What If?

Maybe it’s a mid life crisis.

Maybe that’s what it is that is forcing me to be looking back into my past and find resolution, find peace.  I am, after all, in my early forties now, and searching all of the time for where I am going, what I am doing with my life.  Which is likely why I found myself last Sunday evening sitting in a bar next to another person whom I loved in the past.  For those of you keeping count, that’s twice in less than a month that I’ve reconnected with someone who figured large in the story of my life.

This time it was Dennis.  Dennis, whom I had drunk Googled a few months back, and then later, screwed up my courage and called on the phone.  The conversation was easy and flowed as if the years of silence had hardly existed.  We exchanged emails, and he told me that I should let him know when I’d next be in town.  When I made plans to travel out to see my family during my kids’ Spring Break this week, I let him know I’d be in the area.   We made plans to meet at a local bar and grill, as we’d done so many times in the past.

Five hours (!) later, when I drove home far later than I’d anticipated doing, I had a smile on my face.  It was just like old times.  We’d talked about the years we’d missed in each other’s lives, we talked about teaching and politics and all the things I’d loved talking about with him way back when.  And we talked about us, our relationship, and what had happened to end it.  “I’ve been loved,” I whispered, as I slowly navigated the dark streets of my past.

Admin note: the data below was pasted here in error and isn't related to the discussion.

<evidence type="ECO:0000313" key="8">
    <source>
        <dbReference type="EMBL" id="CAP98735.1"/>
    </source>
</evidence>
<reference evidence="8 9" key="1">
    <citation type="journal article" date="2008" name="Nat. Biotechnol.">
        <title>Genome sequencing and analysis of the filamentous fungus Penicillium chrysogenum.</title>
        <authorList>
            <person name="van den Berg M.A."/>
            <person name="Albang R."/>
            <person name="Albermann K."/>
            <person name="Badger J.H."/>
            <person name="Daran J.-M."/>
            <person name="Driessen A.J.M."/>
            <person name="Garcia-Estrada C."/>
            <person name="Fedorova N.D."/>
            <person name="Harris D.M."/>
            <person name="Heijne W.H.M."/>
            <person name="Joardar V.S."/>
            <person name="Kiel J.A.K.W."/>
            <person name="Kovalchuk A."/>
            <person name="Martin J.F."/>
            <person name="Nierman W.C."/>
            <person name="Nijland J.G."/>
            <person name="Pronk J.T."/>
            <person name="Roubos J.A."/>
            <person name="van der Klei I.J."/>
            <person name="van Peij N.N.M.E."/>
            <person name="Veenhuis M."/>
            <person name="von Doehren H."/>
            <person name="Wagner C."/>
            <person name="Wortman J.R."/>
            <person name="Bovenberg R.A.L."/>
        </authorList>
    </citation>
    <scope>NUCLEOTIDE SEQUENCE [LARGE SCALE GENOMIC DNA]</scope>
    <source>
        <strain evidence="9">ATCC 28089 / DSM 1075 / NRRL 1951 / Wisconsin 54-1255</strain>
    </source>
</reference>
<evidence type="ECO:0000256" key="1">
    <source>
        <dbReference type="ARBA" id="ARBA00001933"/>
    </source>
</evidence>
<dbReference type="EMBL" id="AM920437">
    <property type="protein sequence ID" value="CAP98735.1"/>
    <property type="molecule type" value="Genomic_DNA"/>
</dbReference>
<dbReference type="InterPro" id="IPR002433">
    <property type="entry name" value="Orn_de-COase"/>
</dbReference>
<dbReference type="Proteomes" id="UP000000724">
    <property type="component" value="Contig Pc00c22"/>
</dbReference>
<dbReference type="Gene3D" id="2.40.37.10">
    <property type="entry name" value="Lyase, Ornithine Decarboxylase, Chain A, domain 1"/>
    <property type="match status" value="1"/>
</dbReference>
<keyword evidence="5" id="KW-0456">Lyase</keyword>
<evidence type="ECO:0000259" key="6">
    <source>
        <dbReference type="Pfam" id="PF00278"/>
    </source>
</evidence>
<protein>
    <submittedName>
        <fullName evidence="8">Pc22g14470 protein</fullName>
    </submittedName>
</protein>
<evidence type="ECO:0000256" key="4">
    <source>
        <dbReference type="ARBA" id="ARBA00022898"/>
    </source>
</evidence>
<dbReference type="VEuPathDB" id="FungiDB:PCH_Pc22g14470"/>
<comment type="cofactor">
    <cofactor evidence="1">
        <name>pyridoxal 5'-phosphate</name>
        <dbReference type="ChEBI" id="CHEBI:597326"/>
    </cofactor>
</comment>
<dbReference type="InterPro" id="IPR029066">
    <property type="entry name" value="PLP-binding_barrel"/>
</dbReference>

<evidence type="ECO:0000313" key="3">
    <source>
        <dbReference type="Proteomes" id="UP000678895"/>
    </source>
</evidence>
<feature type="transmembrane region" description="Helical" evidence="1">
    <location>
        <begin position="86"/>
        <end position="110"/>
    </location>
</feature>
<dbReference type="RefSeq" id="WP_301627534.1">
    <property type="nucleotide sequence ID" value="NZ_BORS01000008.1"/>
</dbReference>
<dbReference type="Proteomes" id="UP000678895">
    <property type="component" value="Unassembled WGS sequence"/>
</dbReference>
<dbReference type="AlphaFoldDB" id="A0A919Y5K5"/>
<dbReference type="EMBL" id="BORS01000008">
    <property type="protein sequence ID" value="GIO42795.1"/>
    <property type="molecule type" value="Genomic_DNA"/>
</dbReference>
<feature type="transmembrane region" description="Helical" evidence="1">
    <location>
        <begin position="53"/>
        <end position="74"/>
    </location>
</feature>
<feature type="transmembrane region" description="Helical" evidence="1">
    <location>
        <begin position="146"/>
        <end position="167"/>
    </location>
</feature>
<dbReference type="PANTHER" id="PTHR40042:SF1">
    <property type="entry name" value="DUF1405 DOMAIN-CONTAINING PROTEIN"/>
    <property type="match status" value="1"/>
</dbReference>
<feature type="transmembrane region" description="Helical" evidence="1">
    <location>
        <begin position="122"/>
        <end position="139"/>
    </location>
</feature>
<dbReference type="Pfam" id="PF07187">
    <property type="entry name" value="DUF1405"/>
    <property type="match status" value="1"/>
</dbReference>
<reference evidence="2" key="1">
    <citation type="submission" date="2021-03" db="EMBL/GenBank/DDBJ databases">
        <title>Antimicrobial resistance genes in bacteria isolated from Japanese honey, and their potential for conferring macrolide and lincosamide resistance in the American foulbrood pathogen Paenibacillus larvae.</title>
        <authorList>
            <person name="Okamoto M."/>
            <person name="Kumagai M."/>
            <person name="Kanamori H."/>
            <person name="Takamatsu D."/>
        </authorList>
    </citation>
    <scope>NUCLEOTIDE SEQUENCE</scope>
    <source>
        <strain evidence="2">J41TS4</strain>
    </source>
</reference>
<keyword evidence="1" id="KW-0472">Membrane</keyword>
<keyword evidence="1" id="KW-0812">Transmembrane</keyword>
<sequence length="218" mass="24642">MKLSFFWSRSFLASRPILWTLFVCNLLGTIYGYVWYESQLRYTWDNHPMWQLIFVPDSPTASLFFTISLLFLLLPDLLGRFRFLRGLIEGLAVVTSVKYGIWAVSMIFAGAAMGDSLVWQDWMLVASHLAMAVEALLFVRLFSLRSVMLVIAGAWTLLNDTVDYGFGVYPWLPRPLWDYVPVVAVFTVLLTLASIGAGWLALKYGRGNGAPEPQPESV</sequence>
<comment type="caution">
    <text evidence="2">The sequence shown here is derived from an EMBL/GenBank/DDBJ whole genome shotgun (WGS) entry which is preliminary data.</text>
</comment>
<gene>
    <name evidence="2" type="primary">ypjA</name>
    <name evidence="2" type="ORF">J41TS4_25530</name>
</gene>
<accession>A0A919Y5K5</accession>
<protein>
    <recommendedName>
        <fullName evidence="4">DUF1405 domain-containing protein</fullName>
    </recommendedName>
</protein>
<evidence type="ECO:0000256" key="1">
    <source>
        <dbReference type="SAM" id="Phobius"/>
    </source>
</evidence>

“You know there are all sorts of ways of loving a person.  There’s that instant attraction, love at first sight,” he’d said while sipping his beer, which had followed a martini.  I nodded and held my glass of cabernet, slowly turning it in endless circles.  “But it wasn’t like that with us.  You were fifteen when we met, of course.  With us, it was like a friendship that just grew and grew.  And by the end, you know, I was falling in love with you.”

I had known that, of course.  He’d told me that after I’d broken up with him.  But still, it was nice to hear it repeated, all of these years later.  It was still true.  He still thought fondly of me.  He still used the word “love” when he talked of those times.  It made my head spin, a bit.  I knew I’d still felt that way, that the emotions were never tainted by the ending of our relationship; it was nice to know he felt the same.

“If you recall,” I said slowly, looking into the dark red of my wine glass, “That’s of course why I broke up with you.  Because I was falling in love with you, and I knew that it would have to end.   You weren’t going to leave your wife, and you didn’t want more kids.  You were always very honest about that, and I was changing the rules.  It would have ended the same way eventually, no matter when I did it.  I was always going to want more than you were able to give.”